Rereading Beloved Children’s Books in the Time of Coronavirus
One of the greatest joys of becoming a parent was the opportunity to share my favourite children’s books with my daughters. When my firstborn, Tiferet, was just a few days old and I was up at night nursing her by the moonlight, I read her all of my favourite childhood books in instalments—just so she could get used to the sound of my voice. By the time Tiferet was three months old, she had already ‘read’ L.M. Montgomery’s Anne of Green Gables and Frances Hodgson Burnett’s A Little Princess and The Secret Garden, three books that kindled my love of literature and inspired me to become a writer at a young age.
With the lockdown in place and preschools closed for more than eight weeks due to the coronavirus outbreak, I’ve been spending most of my time at home looking after my two ‘little princesses’: Tiferet, now 4, and Maayan, aged 2. I have, as a result, mostly been reading children’s books. I find much comfort in revisiting beloved books from my childhood, offering me a true sense of belonging, a homecoming of sorts, particularly during these uncertain times.
Tiferet loves to take possession of my old books, announcing: ‘These were once yours, but now they are mine.’ I know it is one of the most meaningful gifts I can give her, making me appreciate the value of the book as a physical object, something that would be impossible in a fully digitised age. As Anne would say, it ‘gives me a thrill’ to see that my own books are still used and that my daughters love them as much as I did, even though there are so many other distractions claiming their attention these days. There is something truly magical about holding a book in your hands—particularly one that was read by your own mother at your age—something in the shape, the texture, the smell, that a screen could never replace. Even my two-year-old loves to take my books off the shelf and flip through the pages until she comes to the illustrations, telling the story in her own words.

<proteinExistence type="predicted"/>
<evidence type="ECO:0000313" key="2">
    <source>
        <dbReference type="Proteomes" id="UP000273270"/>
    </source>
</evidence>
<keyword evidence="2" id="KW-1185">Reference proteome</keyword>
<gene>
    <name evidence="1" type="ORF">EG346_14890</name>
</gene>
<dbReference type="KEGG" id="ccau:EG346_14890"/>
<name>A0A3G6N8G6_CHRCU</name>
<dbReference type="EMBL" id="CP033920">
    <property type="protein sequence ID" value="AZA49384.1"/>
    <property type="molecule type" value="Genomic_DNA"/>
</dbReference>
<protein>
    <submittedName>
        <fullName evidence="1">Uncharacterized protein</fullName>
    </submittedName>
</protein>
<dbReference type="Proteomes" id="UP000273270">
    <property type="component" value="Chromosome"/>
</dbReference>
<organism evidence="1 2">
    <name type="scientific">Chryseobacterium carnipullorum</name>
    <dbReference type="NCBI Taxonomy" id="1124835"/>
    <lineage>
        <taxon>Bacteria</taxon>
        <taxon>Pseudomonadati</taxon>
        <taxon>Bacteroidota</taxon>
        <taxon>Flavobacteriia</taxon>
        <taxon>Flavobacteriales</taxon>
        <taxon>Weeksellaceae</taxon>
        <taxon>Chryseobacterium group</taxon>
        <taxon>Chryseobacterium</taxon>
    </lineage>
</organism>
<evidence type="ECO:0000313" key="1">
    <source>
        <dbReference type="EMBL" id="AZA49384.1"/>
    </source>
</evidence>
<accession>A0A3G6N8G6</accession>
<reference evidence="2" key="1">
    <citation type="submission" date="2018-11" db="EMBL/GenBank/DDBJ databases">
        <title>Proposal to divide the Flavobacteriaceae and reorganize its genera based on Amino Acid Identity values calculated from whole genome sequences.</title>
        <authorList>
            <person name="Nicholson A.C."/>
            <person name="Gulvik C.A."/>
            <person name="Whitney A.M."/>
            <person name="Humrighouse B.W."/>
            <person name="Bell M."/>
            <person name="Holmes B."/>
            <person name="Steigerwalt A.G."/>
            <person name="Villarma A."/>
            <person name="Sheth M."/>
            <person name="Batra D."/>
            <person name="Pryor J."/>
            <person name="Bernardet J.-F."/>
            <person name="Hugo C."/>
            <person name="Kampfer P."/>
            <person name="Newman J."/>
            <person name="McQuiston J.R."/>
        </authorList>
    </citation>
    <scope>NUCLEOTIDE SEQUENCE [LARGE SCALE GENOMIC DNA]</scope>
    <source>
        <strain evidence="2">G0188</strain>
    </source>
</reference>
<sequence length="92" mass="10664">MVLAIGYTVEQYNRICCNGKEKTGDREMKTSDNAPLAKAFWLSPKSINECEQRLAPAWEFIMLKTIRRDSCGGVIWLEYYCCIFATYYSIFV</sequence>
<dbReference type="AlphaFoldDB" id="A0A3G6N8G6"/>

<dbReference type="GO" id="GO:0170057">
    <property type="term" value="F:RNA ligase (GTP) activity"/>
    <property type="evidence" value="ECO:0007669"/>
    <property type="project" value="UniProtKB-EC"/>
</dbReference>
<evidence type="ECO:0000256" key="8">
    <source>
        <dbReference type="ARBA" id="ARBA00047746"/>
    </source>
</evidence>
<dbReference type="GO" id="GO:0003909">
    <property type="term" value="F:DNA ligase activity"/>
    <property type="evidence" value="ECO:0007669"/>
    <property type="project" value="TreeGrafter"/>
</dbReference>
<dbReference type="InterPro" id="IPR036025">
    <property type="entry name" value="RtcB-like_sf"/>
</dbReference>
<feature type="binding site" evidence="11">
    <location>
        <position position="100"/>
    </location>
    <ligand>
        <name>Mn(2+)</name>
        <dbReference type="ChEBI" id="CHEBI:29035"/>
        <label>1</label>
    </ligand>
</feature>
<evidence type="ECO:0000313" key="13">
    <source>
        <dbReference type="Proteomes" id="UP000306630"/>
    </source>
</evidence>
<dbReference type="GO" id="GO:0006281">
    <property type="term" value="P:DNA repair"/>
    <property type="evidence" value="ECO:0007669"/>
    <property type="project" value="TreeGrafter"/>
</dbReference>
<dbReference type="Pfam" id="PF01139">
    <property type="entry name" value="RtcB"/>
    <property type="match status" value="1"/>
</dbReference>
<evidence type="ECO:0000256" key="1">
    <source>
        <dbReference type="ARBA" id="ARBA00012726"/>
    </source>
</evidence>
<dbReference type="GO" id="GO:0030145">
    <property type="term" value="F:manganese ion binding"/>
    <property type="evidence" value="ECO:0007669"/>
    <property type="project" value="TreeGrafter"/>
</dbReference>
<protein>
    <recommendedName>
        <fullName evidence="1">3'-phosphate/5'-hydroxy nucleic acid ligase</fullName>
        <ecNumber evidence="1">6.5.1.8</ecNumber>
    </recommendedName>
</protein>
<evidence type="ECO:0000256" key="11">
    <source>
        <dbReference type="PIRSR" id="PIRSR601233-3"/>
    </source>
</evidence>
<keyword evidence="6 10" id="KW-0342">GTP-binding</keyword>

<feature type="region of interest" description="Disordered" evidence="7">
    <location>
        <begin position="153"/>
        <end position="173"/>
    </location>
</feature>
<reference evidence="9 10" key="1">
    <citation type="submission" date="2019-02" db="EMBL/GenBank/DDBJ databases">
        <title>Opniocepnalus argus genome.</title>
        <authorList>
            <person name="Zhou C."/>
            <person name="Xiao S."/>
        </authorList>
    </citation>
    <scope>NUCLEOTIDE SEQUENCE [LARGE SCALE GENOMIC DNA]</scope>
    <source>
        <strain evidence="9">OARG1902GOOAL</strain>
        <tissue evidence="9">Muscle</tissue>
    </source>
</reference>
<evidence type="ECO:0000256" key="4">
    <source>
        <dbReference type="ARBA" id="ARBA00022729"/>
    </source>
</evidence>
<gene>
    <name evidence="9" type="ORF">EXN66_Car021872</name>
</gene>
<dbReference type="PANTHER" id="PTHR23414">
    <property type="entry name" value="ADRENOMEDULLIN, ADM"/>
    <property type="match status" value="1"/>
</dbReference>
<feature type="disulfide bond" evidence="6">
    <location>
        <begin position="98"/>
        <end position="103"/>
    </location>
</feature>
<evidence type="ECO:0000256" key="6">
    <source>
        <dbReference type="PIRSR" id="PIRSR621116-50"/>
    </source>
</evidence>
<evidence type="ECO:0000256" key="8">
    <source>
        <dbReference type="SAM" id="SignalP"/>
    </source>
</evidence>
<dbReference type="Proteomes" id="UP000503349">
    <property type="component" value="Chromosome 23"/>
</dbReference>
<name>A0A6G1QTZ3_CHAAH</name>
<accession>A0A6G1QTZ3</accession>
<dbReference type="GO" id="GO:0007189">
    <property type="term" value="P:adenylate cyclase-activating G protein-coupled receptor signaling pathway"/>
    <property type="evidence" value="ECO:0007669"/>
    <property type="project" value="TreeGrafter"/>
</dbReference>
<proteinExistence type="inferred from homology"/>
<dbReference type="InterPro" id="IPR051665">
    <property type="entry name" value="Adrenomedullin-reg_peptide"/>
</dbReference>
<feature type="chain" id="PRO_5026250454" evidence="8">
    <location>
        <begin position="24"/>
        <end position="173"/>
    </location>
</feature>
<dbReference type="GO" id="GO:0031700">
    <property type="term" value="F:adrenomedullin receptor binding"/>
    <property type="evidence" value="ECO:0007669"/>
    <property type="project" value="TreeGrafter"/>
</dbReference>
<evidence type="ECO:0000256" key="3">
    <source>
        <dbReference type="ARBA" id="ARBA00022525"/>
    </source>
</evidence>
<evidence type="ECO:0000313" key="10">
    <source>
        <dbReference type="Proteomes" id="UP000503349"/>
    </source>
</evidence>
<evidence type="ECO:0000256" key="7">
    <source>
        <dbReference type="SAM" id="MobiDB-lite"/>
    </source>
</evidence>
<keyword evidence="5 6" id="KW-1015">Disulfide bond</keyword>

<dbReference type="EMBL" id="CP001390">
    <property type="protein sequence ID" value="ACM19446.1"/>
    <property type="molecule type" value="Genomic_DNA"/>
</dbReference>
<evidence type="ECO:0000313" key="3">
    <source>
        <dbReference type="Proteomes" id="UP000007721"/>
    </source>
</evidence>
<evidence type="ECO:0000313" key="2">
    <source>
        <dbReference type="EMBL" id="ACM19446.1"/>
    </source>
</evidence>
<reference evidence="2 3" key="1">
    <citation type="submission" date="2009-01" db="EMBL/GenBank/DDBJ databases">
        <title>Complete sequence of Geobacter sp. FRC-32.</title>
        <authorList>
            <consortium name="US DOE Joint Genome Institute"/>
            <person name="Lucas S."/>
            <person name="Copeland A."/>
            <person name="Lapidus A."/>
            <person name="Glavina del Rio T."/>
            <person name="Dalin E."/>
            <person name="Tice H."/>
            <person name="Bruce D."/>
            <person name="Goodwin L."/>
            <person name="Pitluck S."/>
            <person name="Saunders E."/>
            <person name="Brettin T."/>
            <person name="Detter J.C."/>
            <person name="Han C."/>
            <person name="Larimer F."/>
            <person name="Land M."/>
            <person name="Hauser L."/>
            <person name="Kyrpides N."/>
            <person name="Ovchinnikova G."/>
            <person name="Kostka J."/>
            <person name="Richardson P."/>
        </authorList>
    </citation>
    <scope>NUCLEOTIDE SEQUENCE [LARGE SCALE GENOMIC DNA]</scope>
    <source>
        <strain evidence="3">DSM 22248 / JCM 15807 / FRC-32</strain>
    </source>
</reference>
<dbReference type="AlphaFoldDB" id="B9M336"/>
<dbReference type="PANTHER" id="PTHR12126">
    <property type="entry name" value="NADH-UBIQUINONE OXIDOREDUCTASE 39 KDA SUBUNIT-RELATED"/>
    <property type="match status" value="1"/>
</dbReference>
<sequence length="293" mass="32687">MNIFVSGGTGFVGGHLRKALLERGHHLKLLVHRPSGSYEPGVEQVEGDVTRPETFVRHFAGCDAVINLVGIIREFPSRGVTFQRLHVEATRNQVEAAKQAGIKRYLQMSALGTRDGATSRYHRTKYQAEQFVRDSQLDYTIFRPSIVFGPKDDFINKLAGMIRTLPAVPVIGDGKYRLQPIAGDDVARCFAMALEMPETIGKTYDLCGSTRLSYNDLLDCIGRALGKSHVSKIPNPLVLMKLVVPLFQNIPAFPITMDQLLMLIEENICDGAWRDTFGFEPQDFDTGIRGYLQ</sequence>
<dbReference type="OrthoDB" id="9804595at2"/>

In addition to the old editions published more than thirty years ago, we have acquired a series of adaptations based on these classics, such as a picture book and a bedtime story featuring Anne, as well as a series of board books by Kelly Hill with embroidered scenes from Anne of Green Gables, teaching children about colours, numbers, feelings, and the letters of the alphabet. My daughters also enjoy playing with the Anne doll my parents bought for me as a souvenir during our family trip to Prince Edward Island, dressing her in her puffed-sleeve dress and braiding her red hair. They eagerly await their turn (and the lifting of international travel bans) to travel to Canada to visit Anne, constantly spinning the globe in order to gauge the distance between Australia and Prince Edward Island.
I first encountered Anne as a six-year-old, right after my family moved to Canada from Israel. It was love at first sight. When I woke up early on Sunday mornings, I would tune in to the Japanese anime series, exquisitely executed with delicate depictions of Prince Edward Island and an evocative soundtrack. Dubbed into French, the program enhanced my language skills and strengthened my identification with Canadian society and culture. At that time, I could only watch one episode each week and was held in suspense all week long until the following Sunday. I have now found the same series on YouTube, dubbed into both English and Hebrew, and my daughters can choose the episodes they want to watch (usually Anne and Diana’s Tea Party).
When I learned in third grade that this television series was based on a book, I asked the school librarian if I could borrow it. To my surprise, she did not have it, but called me in a few weeks later and showed me a beautifully illustrated abridged version of the novel, in which she had affixed a plaque indicating that the book had been purchased in my honour. It was after reading this book that I first told my parents that I wanted to be a writer when I grow up, just like Anne. I have not changed my mind since and am finally working on my first novel as part of my doctoral dissertation.